In 1951, a group of BBC broadcasters arrived at the Computing Machine Laboratory in Manchester, England, for a music recital. There, they made the first recording of computer-generated music, produced by the Mark II computer invented by Alan Turing, widely considered the father of computing.

The recording, stored on a 12-inch acetate disc, holds snippets of the British national anthem, the nursery rhyme, “Baa Baa Black Sheep,” and a performance of the Glenn Miller’s “In the Mood.” The recital is famous for being the earliest instance of computer-generated music, but it was not until recently that researchers from the University of Canterbury in New Zealand noticed that the tunes were distorted.

Now these researchers have remastered the recording, which had been preserved in digital form in the British Library’s Sound Archive. Using specialized software and traditional editing, they restored the computer’s original sound, which resembles a primitive synthesizer.

“The computer itself was scrapped long ago, so the archived recording is our only window on that historic soundscape,” wrote the researchers – computer scientist Jack Copeland and composer Jason Long – in a blog post about the restoration.

Listen to the recording here.

Playing musical notes is one of the lesser known features of Turing’s computer, which filled most of the laboratory’s ground floor. The gigantic contraption was connected to a loudspeaker – Turing called it the “hooter” – which emitted a short burst of sound when it received a special instruction. When these bursts were repeated fast enough, the computer created what sounded like a note. By adjusting the pattern of the bursts, engineers could play different notes.

Turing, however, was not interested in creating music. He used them instead to troubleshoot the computer, playing different sounds when a program finished or an error occurred. It was not until 1951, when a budding computer scientist named Christopher Strachey wrote the first music programs, that the Mark II became an instrument.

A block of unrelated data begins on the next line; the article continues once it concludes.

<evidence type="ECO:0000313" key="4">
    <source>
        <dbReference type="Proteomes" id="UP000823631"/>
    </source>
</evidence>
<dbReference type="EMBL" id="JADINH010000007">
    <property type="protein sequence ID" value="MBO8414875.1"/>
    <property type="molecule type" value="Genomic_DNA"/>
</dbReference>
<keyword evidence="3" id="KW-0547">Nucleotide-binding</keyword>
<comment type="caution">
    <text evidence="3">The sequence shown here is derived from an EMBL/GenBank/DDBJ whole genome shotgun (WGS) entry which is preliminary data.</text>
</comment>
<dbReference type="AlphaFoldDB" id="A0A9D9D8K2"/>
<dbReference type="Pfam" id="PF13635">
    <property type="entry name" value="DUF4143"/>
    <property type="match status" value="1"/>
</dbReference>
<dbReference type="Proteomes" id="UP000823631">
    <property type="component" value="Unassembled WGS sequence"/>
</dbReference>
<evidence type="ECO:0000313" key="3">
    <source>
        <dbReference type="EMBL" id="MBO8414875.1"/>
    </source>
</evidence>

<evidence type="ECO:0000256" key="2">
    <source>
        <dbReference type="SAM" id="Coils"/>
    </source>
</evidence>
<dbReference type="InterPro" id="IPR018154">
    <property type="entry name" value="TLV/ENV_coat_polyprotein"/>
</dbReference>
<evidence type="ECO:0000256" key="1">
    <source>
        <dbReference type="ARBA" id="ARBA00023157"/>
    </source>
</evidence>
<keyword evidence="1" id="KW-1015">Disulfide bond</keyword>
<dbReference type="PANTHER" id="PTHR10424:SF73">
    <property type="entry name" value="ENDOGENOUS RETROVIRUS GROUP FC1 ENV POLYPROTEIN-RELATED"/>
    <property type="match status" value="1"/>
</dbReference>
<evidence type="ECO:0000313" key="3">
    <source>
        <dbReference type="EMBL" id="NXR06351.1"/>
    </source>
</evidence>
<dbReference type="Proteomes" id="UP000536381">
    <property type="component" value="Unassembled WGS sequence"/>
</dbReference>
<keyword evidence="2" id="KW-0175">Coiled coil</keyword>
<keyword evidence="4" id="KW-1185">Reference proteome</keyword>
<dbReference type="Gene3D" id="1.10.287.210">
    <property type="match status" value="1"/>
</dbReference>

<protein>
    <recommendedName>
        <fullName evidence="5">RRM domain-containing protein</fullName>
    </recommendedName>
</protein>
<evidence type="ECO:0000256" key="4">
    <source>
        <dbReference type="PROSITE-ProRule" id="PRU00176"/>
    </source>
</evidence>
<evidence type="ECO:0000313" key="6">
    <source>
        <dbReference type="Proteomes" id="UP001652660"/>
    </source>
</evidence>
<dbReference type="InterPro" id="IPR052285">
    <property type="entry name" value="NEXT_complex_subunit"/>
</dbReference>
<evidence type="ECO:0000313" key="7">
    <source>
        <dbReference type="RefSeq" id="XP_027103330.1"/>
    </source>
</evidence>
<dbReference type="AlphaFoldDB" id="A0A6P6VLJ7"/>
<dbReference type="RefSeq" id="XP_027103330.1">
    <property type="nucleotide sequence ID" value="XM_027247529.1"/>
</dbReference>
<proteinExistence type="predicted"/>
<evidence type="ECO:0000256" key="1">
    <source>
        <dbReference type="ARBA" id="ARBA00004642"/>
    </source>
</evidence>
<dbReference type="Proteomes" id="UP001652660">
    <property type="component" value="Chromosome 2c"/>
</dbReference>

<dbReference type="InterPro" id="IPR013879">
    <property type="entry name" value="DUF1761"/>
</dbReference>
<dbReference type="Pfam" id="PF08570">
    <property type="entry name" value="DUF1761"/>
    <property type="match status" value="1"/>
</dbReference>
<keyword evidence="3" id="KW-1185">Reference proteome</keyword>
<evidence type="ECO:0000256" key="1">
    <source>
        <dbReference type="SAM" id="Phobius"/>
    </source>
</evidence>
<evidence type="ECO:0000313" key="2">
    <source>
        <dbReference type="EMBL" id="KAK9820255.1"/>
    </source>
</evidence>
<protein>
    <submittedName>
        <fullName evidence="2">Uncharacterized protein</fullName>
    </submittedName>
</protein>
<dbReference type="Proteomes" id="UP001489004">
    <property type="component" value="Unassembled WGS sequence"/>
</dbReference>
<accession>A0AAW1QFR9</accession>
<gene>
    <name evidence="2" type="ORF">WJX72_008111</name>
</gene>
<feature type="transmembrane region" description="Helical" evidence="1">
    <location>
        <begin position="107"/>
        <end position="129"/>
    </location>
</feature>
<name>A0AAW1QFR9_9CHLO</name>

The computer-generated music was imperfect: the computer could only produce an approximate version of a note. But when Copeland and Long analyzed the recording nearly 65 years later, they found there was a significant amount of distortion.

The researchers had previously catalogued all of the sounds that the computer could emit, using Turing’s original programming manual as a guide. They discovered that the recording contained many notes that were impossible for the machine to produce.

“The frequencies in the recording were not accurate,” the researchers said.  “The recording gave at best only a rough impression of how the computer sounded.” By figuring out how badly the recording deviated from computer’s capabilities, they concluded that the recording was playing too slowly.

“This was most likely the result of the mobile recorder's turntable running too fast while the acetate disc was being cut,” Copeland and Long said.

The researchers repaired the recording by playing it faster and filtering out extraneous noise. They also used pitch-correction software to remove a “wobble” in the speed of the recording.

“It was a beautiful moment when we first heard the true sound of Turing's computer,” Copeland and Long said.

The music’s restoration was an interesting experiment, but the researchers said that it also helped to highlight an overlooked part of Turing’s legacy. Turing is known for breaking the Nazis’ Enigma code during World War II, but he also played a big role in transforming the computer into a musical instrument.